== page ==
Tuesday, August 18, 2009

Porky and Penny are on Hiatus

No, we haven't disappeared. But we have been busy elsewhere. So for the time being, we're taking a break from Fat and Frugal. Please visit us at our primary blog.

We'll be back when things settle down, so don't forget about us!

Porky and Penny

Saturday, July 18, 2009

Summertime, When the Living is Easy (and sometimes free!)

I love summer on several levels. First, my carpool duties are significantly less. Which I guess I can count as frugal since I save on gas costs. Better yet are the benefits to the food budget when some of my more industrious friends share the surplus from their gardens. I usually stay pretty well stocked with tomatoes and cucumbers and the like without having to break out my wallet. They taste better than the grocery store variety, too.

I also have more time to hit the Farmers' Market for local produce and vegetables, which puts it into the healthy living category as well. 

Now, if I would just learn how to can like my grandmother used to do it, I would be even better off.

Penny (who is doubling as Porky today, too)

Saturday, June 27, 2009

Pest-free, Naturally!

It's summertime, and most of us are dealing with summer critters. It's one thing to see them outside where they belong, but it's quite another to have them running rampant inside where they apparently think they belong. If they're inside and troublesome, then you have to figure out a way to get rid of them, and it would be nice to do so without poisoning the entire family in the process.

This article reveals nontoxic ways to get rid of pests safely. The methods utilize common household items and ingredients (well, maybe not the stale beer!) and are relatively cheap. The highlights of the article:

1. ANTS (thankfully, MOST of the ants here are currently content outside)

Vinegar, straight or diluted, to eliminate the trails

Cinnamon or black pepper, dusted on the ants' nests

Borax added to sugar, starting out with only a small amount of borax so the ants will take it back to their nests. Gradually increase ratio.

Baby powder or talcum powder, dusted on the ants/trails

Liquid soap diluted with water; can be used as spray outside

Bay leaves, cloves, or cayenne pepper, placed at entry point

Peppermint, sprayed around home's perimeter and at ants' entry point


Remove ripe fruit droppings and take out the trash so they can't lay eggs!

Apple cider vinegar, poured in a glass with a paper funnel to attract FF but prevent them from finding their way out

Cheap wine mixed with a bit of detergent in a glass.

Fly paper, which you can make by boiling water, sugar, and corn syrup together and spreading on paper bags.

Basil oil mixed with water; spray around kitchen.

Old hair dryer, used for sucking up (through the back). Oh boy.


Soda bottle trap (neat idea!) - cut off top 1/3 of the bottle; invert top (going into remainder of bottle) and tape in place. Fill bottle part way with soda or fruit juice. Wasps go in and stay.

Remove nest (at night and carefully!!!). Read more for details.


Stale beer, grape juice, or a tea made from yeast, honey, and water, poured into small bowls and set around wherever they're being pests.


Years ago, when we lived in an area with a flea problem (regardless of the type of flea collar the dogs wore), I mastered the art of flea-picking. Impressive, I know. I learned that if I squirted some Dawn dish detergent into a glass of water, fleas would sink to the bottom immediately. I mentioned that to our vet's receptionist not long ago, and she said they recommend bathing dogs with Dawn dishwashing detergent (I used the original blue liquid), letting the lather sit for a few minutes, then rinsing off. That helps gets rid of fleas already present; an application of Frontline Plus (what we use), etc., should help keep them off. This might work on ticks, too, but they're in a class by themselves. Blech.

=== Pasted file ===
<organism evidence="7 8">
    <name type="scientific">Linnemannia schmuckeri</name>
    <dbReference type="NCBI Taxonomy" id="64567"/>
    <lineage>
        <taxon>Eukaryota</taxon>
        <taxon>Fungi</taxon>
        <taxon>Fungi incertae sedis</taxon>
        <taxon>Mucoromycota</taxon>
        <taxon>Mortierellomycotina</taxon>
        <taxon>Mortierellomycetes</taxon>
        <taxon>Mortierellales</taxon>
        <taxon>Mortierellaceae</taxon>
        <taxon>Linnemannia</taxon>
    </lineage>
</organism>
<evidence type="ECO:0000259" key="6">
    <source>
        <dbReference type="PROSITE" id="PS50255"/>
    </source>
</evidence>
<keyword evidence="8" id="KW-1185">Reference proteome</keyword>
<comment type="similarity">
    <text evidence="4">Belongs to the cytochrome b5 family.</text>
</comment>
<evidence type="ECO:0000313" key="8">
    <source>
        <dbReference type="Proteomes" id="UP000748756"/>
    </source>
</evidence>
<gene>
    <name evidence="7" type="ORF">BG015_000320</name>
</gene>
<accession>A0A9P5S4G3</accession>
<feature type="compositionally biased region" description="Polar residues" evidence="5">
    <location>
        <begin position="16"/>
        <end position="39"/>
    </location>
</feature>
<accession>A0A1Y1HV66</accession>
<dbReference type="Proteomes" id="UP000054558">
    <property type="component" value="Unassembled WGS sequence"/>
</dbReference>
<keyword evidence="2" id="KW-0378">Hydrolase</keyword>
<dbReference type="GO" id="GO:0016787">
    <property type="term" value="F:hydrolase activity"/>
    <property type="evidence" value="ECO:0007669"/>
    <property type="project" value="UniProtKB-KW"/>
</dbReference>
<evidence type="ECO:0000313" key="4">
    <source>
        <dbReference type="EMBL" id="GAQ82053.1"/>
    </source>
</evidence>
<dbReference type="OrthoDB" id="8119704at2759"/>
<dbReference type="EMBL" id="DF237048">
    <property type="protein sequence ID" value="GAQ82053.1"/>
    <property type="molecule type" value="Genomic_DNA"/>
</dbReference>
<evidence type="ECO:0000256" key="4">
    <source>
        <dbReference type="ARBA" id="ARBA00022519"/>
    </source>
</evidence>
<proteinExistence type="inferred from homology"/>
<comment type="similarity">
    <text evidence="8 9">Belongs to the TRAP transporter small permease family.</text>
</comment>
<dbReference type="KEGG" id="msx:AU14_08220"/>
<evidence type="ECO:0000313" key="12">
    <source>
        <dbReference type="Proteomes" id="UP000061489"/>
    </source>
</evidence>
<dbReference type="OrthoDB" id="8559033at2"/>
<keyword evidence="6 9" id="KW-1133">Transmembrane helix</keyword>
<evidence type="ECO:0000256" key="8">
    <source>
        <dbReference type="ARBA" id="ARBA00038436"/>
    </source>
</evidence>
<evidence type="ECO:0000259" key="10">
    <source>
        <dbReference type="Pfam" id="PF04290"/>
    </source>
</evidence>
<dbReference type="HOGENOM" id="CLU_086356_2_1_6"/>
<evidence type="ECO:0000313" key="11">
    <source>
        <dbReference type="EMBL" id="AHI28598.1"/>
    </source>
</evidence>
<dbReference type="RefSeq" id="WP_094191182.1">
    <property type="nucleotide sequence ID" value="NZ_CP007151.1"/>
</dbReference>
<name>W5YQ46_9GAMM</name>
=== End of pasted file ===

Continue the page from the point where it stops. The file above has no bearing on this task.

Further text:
Green, pest-free (wannabe, anyway) Penny

PS - If you know additional pest-control tactics, please share them!

Wednesday, June 24, 2009

Got Chocolate? Not Sure...

I got the coupon for a chocolate bar today!!!

I would show it to you or at least quote from it, but I'm not sure where hubby put it after retrieving the mail, which he got with a smile on his face. I thought it was just because he's usually working and not home when the mail comes.

Hmmm.... Come to think of it, I do believe he claimed he had an errand to run.


Penny and Porky, cause they're in this chocolate thing together

Friday, June 19, 2009

Very Berry Bake

Hubby brought home big bags of frozen blueberries and strawberries from Sam's, along with a package of Pillsbury pie crusts. He donned his chef's hat, and what he whipped up was easy (especially since I didn't do it!) and tasty.

Ignore pan; definitely not Martha Stewart here...

The fruit used can vary in all kinds of ways - fresh, single fruit instead of a combo, etc. This is just what he used. Today, anyway :)

Very Berry Bake

1 pkg Pillsbury pie crusts (2 pie crusts)
8 cups frozen blueberries
8+ cups frozen strawberries
1 tbsp corn starch for each 4 cups of fruit (he used 5 tbsp because of extra strawberries)
1 tbsp stevia for each 8 cups of fruit (he used 2 tbsp)

1. Thaw out fruit, blueberries in one bowl, strawberries in another.
2. Place one pie crust in bottom of baking pan (9 X 12, etc) and bake at @ 400 for @ 22 minutes (until brown).
3. Place half the corn starch and half the stevia into pan (he used a large skillet); heat and stir until the mix has dissolved. Add just enough fruit juice (there was plenty from the blueberries) or water to keep it 'liquidy' - @ 1/4 cup should be plenty.
4. Add blueberries to the mix, stirring well to a boil until it thickens. Pour in pan over the baked crust.
5. Put the remainder of the corn starch and stevia into the pan; heat and stir until the mix has dissolved. Add just enough fruit juice or water to keep it 'liquidy' - @ 1/4 cup should be plenty.
6. Add strawberries to the mix, stirring well to a boil until it thickens. Pour in pan over the blueberries.
7. Place second pie crust on top of the berry mix and bake at @ 400 for @ 22 minutes (until lightly browned).
8. Let cool.
9. Go get ice cream if you don't already have some (just kidding. We didn't have any and still managed just fine!).

This picture doesn't do justice and, in fact, looks a bit gory,